I don't really build bookcases regularly, but need to price a job that is pretty standard bookcases. Overall it will be 18' of cabinets using oak with crown and base. I live in California and was looking at about $2,500. Does that seem right?
From contributor M:
Seems low to me. Not knowing the circumstances, it is hard to tell you how much to charge. I am in Ontario, Canada and would typically get about $5400 for this in oak veneer particle, solid wood edging, and a stain and lacquer finish. Start adding doors and such and the price goes up proportionally.
I don't care who it is. Work is work. Personally I wouldn't work for my neighbor, but if I had to, I would charge more because I know inevitably I am going to be asked to do some touchup or tweaking down the road. Charity is for your personal life, not business. Just because you have materials lying around doesn't mean they are free. You paid for them at one point, right?
Material costs + waste + profits
Overhead + salary + benefits + profits
Don't forget to bill for design time, cut listing, optimization, ordering and unloading materials, fabrication, packaging, shipping, installation, all the behind the scenes time doing day to day business operations.
Rent/mortgage, liability insurance, workman's comp, electric, heat/ac, dumpster, phone/fax/cell/internet, investment in tooling and machinery and depreciation associated with these investments, vehicle costs, accounting, health insurance, retirement plan, etc.
Profits are what you make for investing money, time and risk into being self-employed. Profits are not your salary.
My pricing starts at $1,000 a foot installed for Euro cases with primer and 5 piece raised panel. Your material costs alone will be close to your current estimate. I wouldn't deliver the unprocessed sheet goods, solid woods, and pails of finish for that price. Glue, screws, staples, sandpaper, rags? The list goes on and on.
To preface a comment with "what I do" is legitimate. To tell someone "what you must do" may not be. Judge not lest ye be judged...
One great way to learn pricing is to get someone (maybe on WOODWEB) whose work you respect and who is in the same or similar market and to pay him a couple of hundred dollars for doing a takeoff of your drawing/sketch. Do this a few times, and keep close track of your costs - especially the hidden ones (a fairly comprehensive list of them was started here in this thread) and then do what too many don't - review that list and see what actually happened. Do this a few times and you will have a better handle on what your pricing needs to be.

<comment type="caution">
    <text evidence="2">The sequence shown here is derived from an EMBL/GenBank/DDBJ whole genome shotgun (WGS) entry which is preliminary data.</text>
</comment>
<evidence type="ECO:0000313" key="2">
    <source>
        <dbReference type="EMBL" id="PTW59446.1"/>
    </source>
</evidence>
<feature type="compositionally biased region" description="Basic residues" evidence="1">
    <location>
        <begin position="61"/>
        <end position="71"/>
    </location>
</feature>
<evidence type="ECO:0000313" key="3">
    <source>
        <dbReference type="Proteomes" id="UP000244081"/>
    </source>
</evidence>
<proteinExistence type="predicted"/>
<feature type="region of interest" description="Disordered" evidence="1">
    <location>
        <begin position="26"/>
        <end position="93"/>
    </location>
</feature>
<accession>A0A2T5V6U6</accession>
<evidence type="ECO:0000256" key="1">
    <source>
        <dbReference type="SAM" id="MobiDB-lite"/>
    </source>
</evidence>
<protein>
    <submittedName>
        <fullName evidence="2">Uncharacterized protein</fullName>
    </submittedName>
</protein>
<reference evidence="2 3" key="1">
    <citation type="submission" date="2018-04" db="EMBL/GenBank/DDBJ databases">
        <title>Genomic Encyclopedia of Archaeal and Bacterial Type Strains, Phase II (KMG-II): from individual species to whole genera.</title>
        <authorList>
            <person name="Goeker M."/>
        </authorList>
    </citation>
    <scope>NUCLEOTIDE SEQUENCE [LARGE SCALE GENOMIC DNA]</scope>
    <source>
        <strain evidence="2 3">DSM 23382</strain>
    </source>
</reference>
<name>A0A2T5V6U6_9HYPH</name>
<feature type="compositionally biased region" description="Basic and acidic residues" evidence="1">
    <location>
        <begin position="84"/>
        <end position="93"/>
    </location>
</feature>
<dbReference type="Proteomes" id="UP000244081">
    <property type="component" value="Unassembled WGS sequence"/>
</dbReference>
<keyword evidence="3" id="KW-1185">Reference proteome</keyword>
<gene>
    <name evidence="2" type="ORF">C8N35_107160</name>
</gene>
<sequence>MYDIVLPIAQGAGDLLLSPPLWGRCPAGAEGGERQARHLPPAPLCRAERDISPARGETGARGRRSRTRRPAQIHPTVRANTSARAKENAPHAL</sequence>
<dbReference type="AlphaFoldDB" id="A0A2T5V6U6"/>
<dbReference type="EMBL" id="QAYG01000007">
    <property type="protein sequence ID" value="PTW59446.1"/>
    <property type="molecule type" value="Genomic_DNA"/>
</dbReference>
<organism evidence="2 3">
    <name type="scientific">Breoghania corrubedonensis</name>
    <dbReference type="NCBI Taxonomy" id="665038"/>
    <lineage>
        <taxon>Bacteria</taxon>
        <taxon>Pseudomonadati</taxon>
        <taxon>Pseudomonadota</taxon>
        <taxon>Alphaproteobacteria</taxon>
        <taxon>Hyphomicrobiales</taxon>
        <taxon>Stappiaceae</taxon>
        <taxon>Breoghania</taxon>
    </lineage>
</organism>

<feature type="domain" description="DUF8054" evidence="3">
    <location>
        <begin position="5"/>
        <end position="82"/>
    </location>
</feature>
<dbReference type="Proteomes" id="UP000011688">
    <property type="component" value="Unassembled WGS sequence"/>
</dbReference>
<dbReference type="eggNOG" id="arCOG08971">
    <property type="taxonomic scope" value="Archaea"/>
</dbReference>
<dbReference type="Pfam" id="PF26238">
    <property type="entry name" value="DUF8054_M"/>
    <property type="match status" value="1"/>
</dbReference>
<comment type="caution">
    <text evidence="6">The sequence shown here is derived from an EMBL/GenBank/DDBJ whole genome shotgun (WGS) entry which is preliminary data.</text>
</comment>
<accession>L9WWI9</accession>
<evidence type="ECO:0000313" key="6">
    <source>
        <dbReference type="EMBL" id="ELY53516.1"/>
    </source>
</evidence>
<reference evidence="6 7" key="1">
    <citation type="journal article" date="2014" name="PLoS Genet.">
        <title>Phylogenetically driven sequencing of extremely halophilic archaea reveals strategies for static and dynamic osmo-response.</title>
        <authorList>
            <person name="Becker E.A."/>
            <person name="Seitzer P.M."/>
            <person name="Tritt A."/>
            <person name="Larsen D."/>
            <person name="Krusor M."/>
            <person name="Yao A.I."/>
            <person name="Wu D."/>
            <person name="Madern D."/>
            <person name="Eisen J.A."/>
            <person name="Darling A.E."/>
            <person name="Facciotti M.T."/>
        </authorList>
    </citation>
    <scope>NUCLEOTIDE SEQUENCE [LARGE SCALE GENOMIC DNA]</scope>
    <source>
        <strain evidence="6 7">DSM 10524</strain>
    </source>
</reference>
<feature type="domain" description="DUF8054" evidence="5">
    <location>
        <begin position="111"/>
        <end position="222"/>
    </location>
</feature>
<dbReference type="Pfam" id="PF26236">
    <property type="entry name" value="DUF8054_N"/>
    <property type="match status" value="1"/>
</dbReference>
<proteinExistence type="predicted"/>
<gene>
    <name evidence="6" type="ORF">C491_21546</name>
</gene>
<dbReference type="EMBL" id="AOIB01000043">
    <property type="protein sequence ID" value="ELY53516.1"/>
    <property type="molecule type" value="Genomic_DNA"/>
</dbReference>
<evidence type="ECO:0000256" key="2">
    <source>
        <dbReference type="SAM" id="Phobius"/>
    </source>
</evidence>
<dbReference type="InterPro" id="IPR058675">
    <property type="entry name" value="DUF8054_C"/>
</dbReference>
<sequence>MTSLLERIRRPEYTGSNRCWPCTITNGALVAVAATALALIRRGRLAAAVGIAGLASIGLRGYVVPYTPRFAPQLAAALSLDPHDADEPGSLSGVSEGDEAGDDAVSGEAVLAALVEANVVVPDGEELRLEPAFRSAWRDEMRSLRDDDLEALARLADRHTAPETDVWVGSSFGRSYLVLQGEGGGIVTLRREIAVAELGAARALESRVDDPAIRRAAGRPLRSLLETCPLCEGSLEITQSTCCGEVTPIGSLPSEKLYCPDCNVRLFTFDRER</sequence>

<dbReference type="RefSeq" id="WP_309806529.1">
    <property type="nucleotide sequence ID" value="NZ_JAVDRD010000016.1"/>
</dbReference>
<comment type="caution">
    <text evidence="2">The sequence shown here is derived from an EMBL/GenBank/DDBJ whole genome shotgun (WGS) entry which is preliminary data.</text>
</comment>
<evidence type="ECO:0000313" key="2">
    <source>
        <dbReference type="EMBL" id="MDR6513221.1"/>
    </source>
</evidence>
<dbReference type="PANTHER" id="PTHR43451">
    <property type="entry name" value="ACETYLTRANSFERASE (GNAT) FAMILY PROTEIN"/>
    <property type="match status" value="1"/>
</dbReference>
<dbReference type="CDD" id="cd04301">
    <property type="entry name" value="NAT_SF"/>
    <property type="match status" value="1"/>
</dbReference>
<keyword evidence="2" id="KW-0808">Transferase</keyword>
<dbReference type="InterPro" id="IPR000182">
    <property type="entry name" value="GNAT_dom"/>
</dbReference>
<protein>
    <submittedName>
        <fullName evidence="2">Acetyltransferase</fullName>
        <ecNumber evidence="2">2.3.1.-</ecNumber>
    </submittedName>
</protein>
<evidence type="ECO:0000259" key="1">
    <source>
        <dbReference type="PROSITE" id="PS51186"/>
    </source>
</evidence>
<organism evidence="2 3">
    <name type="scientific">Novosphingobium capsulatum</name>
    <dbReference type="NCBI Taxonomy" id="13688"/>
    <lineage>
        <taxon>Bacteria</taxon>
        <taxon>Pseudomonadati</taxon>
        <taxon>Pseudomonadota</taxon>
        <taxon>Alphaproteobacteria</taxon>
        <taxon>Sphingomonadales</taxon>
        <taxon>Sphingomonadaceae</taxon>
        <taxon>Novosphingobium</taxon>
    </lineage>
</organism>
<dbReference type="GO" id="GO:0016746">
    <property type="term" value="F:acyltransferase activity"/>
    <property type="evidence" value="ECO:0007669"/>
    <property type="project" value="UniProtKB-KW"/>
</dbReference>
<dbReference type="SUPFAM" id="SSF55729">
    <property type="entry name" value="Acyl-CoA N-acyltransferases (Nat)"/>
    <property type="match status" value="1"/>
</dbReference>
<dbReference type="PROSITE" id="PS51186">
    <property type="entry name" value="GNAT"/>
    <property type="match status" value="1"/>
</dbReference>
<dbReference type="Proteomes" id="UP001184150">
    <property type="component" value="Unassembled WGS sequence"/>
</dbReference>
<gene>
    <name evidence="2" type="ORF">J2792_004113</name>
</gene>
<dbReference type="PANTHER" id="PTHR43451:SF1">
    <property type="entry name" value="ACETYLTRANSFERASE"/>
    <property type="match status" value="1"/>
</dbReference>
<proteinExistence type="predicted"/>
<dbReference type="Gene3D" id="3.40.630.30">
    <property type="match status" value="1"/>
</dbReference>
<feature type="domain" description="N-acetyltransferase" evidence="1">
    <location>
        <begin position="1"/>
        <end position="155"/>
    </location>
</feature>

But this is still your job and your livelihood and you cannot work for free, and by the sound of your initial quote, you're not making anything on this job. It's one thing to lend a neighbor a tool or help them with a small project, but you can't spend a week or two working and not get paid. At least that's my opinion and I'm sticking to it.
Yes, there are operational cost differences all around the country to consider, but materials cost the same, and electric, gas, tooling, machinery are all things that don't change regionally. It is really easy to underestimate the amount of cumulative time it takes to get things done. I used to be really bad at that. You look at something and figure "oh yeah, I can get that done in 3 days." The thing is when you think like that, you are figuring your best days possible with absolutely no interruptions. How often does that happen, maybe one day a week at the most?
You earned the right to make money on the materials. Do not pass that along to your neighbor. I do understand if you want to discount the labor portion.
A week's worth or more of labor at a reduced rate still eats into your billable hours and net profit, and needs to be made up elsewhere. Or do it at your convenience as suggested (maybe on Saturday mornings for a month or two), which would have less impact on your schedule and finances.
In any case, when doing any project at a discount, for whomever, just realize you are choosing to lose money (and that's okay if that is what you want, although $4K for a friend is quite a friend), spending less time with your family to get it done, and also adding pressure to your regular schedule. Weigh all the factors when considering this, and if you are okay with it, go for it.
We do some pro-bono work throughout the year, but it is usually done at off-peak times and hours so as not to affect other facets of business.
Look at the annual Cabinetmakers survey with prices all over the place. Look at this thread - you were looking at $2500 (or $138/ft), some were at around $5000 (or $277/ft or two times what you ask), some at $10,000 (or $555/ft or four times what you ask), some at $18,000 (or $1,000/ft or 7 1/2 times what you ask), so $2500/ft is achievable with the right clientele. I guarantee you someone in your neck of the woods is making it, with the same market conditions. Our pricing would have been around $15K.